An article was published by Nenroll-Nenroll on May 6, 2022.
The weeks leading up to Russia’s attack on Ukraine were marked by speculation about the possibility of an invasion. While US President Joe Biden has declared have reliable information confirming the imminence of a war, the Kremlin has denial, claiming that the suggestion was a form of political blackmail. Analysts around the world have advanced multiple possible scenarios. In the midst of this frenzy of guesswork, a colleague asked me, “Do you think Putin would do that?” I instinctively replied, “Why not?” »
I had no more information than what I read in the media. I had no access to intelligence reports or expert analyses. Yet I was certain that it would happen, because I am a Syrian refugee who was forced to flee to Europe less than two months after Russian forces entered Syria on September 30, 2015. I did not forgotten those heartbreaking events. I knew Putin was going to invade Ukraine.
Putin’s forces have invaded Georgia in 2008, and still today they control South Ossetia and Abkhazia. They have invaded and annexed Crimea in 2014. Its forces are entries in my country in 2015 where he became a god of war, and since 2016 Putin send his favorite mercenaries, the Russian paramilitaries of the Wagner GroupLibya, Mali, Central Africa and other countries.
In 2018, Russia has used nerve gas on British soil, in breach of its obligations under the Chemical Weapons Convention. At the start of 2022, Putin’s forces are entries in Kazakhstan to quell the popular uprising and bring its ousted president back to the capital, Astana, after he fled to Moscow. Meanwhile, Russia has gave his support to far-right parties and groups in Europe. These crimes were not sanctioned by the international community, so why shouldn’t Ukraine have been the next country?
A few days after the start of the war against Ukraine, we witnessed horrific scenes of bombing systematic destruction of infrastructure, sieges of cities and the spread of terror among civilians forced to flee their homes. We have witnessed the scorched earth policy, the targeting of hospitals and schools, body parts of civilians strewn in the streets, public buses transporting people displaced from combat zones and hundreds of thousands of refugees crossing borders into neighboring countries.
I go from one news channel to another, and the images still baffle me, even though I’ve seen them before. The devastation of Bucharest is the devastation of Aleppo. Listen to the Dr Lisa Lisitsafrom the Okhmadyt hospital in kyiv, to say that the hospital keeps in the underground shelter patients who cannot be evacuated due to illness or who cannot be transferred, reminded me of the accounts of the Syrian doctor Amani Ballour of the “cave” hospital in the Ghouta of Damascus, years before.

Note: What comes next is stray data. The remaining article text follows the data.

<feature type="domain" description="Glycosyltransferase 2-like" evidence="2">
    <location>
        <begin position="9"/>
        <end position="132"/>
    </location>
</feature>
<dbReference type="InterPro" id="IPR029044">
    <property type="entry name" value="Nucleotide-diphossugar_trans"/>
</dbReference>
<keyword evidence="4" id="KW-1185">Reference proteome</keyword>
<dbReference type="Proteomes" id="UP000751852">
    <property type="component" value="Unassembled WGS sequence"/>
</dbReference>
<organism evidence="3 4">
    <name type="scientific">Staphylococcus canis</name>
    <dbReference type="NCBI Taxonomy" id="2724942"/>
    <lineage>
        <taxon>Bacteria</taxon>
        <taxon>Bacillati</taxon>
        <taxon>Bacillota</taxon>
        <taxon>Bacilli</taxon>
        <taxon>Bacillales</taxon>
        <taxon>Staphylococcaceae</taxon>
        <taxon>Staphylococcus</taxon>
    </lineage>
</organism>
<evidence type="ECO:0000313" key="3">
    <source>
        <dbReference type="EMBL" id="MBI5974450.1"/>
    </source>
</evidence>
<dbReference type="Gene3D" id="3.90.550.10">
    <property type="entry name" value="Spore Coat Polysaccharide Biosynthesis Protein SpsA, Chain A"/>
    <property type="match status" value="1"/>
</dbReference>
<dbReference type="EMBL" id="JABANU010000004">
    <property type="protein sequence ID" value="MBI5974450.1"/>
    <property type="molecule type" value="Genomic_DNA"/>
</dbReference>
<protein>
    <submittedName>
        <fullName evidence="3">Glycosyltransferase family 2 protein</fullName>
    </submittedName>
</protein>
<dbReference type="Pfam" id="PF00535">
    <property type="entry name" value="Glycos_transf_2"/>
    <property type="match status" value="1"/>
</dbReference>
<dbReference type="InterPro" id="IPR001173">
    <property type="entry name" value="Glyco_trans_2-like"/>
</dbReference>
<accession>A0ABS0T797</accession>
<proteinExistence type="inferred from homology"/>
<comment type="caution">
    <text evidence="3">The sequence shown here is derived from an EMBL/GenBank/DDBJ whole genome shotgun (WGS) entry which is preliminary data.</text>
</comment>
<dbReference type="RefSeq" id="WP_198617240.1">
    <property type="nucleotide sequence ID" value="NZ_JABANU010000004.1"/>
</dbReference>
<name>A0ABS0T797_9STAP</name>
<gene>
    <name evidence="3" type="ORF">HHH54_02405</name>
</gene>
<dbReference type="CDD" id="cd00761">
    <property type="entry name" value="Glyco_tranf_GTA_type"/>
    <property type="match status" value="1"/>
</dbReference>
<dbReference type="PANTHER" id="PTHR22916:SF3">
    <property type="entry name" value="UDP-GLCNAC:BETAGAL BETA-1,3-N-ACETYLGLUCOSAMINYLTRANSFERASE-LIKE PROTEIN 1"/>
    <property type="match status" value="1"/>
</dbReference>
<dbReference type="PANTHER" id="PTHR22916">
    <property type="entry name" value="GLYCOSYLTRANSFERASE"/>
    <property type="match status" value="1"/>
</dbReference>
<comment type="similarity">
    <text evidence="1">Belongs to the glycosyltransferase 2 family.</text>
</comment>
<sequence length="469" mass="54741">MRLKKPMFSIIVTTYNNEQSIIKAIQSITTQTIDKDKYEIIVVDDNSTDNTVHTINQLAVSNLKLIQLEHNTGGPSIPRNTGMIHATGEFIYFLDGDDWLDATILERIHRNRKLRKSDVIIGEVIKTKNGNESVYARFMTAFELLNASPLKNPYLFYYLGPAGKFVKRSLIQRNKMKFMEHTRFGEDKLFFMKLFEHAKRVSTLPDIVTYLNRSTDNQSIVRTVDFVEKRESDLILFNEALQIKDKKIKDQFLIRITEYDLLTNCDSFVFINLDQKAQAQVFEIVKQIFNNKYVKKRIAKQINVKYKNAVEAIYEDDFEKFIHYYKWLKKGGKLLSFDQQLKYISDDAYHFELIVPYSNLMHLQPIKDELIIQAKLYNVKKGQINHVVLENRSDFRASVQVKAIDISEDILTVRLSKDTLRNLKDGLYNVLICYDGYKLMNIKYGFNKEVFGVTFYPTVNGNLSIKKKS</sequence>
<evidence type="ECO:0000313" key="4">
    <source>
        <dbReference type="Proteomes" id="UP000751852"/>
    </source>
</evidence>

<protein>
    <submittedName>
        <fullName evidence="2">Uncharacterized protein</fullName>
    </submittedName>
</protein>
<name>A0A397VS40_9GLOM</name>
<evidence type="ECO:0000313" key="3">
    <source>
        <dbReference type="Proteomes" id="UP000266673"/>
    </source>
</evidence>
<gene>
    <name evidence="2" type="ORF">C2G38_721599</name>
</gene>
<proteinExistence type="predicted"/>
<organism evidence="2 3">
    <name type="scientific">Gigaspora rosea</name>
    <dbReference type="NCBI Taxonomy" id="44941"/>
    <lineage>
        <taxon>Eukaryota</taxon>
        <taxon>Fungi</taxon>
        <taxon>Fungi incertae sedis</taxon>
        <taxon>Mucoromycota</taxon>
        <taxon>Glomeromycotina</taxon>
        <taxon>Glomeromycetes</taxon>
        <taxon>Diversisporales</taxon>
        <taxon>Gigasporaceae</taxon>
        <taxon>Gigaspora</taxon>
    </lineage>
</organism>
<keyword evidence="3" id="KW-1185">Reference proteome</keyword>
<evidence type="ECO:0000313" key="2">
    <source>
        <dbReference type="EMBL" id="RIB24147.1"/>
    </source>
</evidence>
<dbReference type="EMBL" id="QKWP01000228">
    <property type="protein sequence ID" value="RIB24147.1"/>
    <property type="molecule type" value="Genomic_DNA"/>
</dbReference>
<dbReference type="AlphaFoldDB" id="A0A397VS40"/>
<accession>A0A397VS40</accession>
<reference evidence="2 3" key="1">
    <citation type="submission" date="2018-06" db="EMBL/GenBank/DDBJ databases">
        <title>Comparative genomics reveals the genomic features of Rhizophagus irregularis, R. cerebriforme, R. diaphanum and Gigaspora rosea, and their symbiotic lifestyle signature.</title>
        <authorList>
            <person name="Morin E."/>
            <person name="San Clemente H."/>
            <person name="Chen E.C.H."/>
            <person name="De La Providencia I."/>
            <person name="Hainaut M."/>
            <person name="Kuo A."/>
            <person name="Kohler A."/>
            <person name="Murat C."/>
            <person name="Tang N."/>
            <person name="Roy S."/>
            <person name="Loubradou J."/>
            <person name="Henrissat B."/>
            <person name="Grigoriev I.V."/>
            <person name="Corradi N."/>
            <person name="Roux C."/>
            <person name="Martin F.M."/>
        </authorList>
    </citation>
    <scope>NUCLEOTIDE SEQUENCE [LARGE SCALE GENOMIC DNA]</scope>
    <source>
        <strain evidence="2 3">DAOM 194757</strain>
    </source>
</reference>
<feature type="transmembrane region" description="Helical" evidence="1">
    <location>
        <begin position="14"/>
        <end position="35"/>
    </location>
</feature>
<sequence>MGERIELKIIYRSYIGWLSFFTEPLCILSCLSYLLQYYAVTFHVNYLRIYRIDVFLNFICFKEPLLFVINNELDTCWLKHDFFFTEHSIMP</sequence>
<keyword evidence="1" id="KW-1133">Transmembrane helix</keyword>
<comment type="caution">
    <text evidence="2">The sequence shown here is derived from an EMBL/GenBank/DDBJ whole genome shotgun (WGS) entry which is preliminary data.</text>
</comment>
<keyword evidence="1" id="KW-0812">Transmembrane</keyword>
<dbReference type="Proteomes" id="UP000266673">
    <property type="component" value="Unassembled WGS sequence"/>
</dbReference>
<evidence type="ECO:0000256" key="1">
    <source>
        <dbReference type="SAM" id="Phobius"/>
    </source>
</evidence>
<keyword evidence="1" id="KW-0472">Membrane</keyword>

Syrian children fromIdlibrecovered from the rubble, and the Ukrainian children of sumi, despite their distance, share the same smile. Ukrainians who plead for a no-fly zone reminds me of the Syrians who did the same thing. A Russian pilot, capture by the Ukrainian army last month, has apparently already bombed Syrian cities. I still remember seeing a picture of Russian pilots alongside Bashar al-Assad and Putin hanging at Hmeimim airport in Syria. I pray that Putin’s forces do not use chemical weapons in Ukraine as their partners in the Syrian government have done.
If al-Assad and Putin had been held accountable for their crimes, we might not have seen the Syrian scenario play out in Ukraine today. If the Russian leadership is openly committing heinous crimes in Ukraine before the eyes of the world, it is not because of Putin’s military superiority or economic power, but rather because he is convinced that he can to attack the values of international humanitarian law, human rights, democracy and the international system, while enjoying total impunity. Putin only has to look at Assad, his trusted partner in Syria, to see a free man, not a man brought to justice for his war crimes. Certain countries are calling even to the normalization of relations with him out of political pragmatism.
To prevent the tragedies in Syria and Ukraine from spreading to other countries, the international community must uphold consistent norms and principles around the world, building on its political efforts to reaffirm forcefully international law and democratic values wherever they are violated, regardless of the perpetrator or the victims. It must ensure that the International Criminal Court and the national war crimes units have more resources, including enforcement mechanisms, and that there is a greater will to create new types of institutions to fill the current gaps in international justice and end impunity for war criminals.
I hope we can build on the current global momentum and commitment to accountability for Russia’s abuses in Ukraine to create a turning point for international justice, which will also applies to Syria and other countries. The response of the international community should give equal importance to all victims of war around the world. Ultimately, in our interconnected world, we all pay a price for every war whose perpetrators are not held accountable.
To read the original article: https://www.nenroll-nenroll.com/news/i-knew-putin-was-going-to-invade-ukraine/